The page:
• Pain – there is a section in one of the HHGG books where Arthur Dent tries to figure out where he is hurt, and every body part he touches causes a jolt of pain. After a while, he finally figures out that it is in fact his hand that is injured….
  • Marvin the paranoid android – worth a separate blog entry in the A to Z Challenge.
  • I’m sure there are countless more… but I’ll stop here 🙂
Don't Panic - Towel Day

“Don’t Panic” – the famous words written on the fictional “Hitchhiker’s Guide to the Galaxy” in the (real) novel of the same name are shown here on a towel on Towel Day… if that doesn’t make sense, read at least the first HHGG book.

Thank you, Douglas Adams, wherever you may be (he was a self-declared “radical atheist”) for many, many laughs.

So long, and thanks for all the fish.

About Amos M. Carpenter

Web dev by day, author by night, and generally interested in (and opinionated about) way too many things.

Posted on 4 April, 2014, in A to Z Challenge, Humour, Writing and tagged , , , , , , , , , , , , , . Bookmark the permalink. 7 Comments.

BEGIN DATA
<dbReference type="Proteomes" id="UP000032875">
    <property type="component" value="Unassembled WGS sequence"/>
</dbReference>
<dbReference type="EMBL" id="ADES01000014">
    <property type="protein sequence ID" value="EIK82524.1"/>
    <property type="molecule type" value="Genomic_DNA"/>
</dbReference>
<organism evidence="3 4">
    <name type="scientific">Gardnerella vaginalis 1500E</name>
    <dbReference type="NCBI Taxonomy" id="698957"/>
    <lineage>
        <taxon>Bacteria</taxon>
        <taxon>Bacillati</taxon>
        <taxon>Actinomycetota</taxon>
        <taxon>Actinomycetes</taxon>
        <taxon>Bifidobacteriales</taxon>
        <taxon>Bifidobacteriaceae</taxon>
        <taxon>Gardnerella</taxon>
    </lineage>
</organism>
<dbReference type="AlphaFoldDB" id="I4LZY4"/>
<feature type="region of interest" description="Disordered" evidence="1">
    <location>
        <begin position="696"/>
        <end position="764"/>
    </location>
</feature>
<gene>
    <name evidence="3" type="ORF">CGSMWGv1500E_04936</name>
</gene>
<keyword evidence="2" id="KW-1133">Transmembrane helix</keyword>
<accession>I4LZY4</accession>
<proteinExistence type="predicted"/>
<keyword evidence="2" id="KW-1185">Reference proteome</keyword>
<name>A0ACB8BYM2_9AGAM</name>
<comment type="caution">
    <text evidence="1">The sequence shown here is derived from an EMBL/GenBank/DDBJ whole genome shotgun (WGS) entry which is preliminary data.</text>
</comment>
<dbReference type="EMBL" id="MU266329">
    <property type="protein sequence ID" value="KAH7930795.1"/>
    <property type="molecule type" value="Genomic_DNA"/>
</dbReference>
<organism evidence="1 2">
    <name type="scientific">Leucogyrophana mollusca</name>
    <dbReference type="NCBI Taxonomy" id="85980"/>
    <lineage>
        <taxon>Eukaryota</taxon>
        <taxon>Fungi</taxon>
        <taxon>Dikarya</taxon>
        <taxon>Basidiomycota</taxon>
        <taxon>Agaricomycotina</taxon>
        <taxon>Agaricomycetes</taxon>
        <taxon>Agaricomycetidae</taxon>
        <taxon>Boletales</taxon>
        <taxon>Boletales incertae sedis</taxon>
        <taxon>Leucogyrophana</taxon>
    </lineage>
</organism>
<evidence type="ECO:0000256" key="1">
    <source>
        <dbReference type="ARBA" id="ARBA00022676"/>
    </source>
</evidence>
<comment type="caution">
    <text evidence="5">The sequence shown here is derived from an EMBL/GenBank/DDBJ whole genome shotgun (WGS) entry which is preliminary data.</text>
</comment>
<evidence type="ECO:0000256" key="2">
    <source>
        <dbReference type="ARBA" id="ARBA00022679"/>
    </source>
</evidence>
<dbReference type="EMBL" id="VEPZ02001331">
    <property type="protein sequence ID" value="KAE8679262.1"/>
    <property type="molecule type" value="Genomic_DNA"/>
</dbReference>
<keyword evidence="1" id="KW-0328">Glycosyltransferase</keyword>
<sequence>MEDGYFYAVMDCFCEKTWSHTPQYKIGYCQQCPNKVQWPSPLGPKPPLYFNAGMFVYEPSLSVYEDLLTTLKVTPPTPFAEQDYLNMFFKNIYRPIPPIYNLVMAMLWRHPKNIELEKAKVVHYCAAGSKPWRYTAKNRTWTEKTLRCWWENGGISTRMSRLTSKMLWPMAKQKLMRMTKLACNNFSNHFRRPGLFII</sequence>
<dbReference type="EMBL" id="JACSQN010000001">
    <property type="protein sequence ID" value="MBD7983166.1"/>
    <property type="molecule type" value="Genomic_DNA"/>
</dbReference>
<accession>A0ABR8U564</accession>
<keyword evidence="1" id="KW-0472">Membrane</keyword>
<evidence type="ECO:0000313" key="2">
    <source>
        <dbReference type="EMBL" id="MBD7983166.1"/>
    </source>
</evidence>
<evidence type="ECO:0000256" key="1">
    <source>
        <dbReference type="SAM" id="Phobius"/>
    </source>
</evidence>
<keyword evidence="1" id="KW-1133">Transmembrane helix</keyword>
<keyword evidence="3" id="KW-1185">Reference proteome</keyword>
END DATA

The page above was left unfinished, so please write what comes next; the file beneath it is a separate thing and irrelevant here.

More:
1. Great post! The amount of times I have replied with, ’42’ to a question is probably embarrassing by now 😀

  2. Thanks for featuring the great man… I believe the god of rain had a happy ending; didn’t he get obscene amounts of money to visit certain countries and avoid others?

    Also, when I read the “this is not her story”, I had flashbacks of How I met your mother (“this is not your mother”) kinda thing. Coincidence?

    • Yes, iirc he wanted to go on a holiday to somewhere it didn’t rain, took out insurance just in case, and of course cashed in big time when it rained somewhere in the desert. The insurance companies then paid him not to go to certain places 😀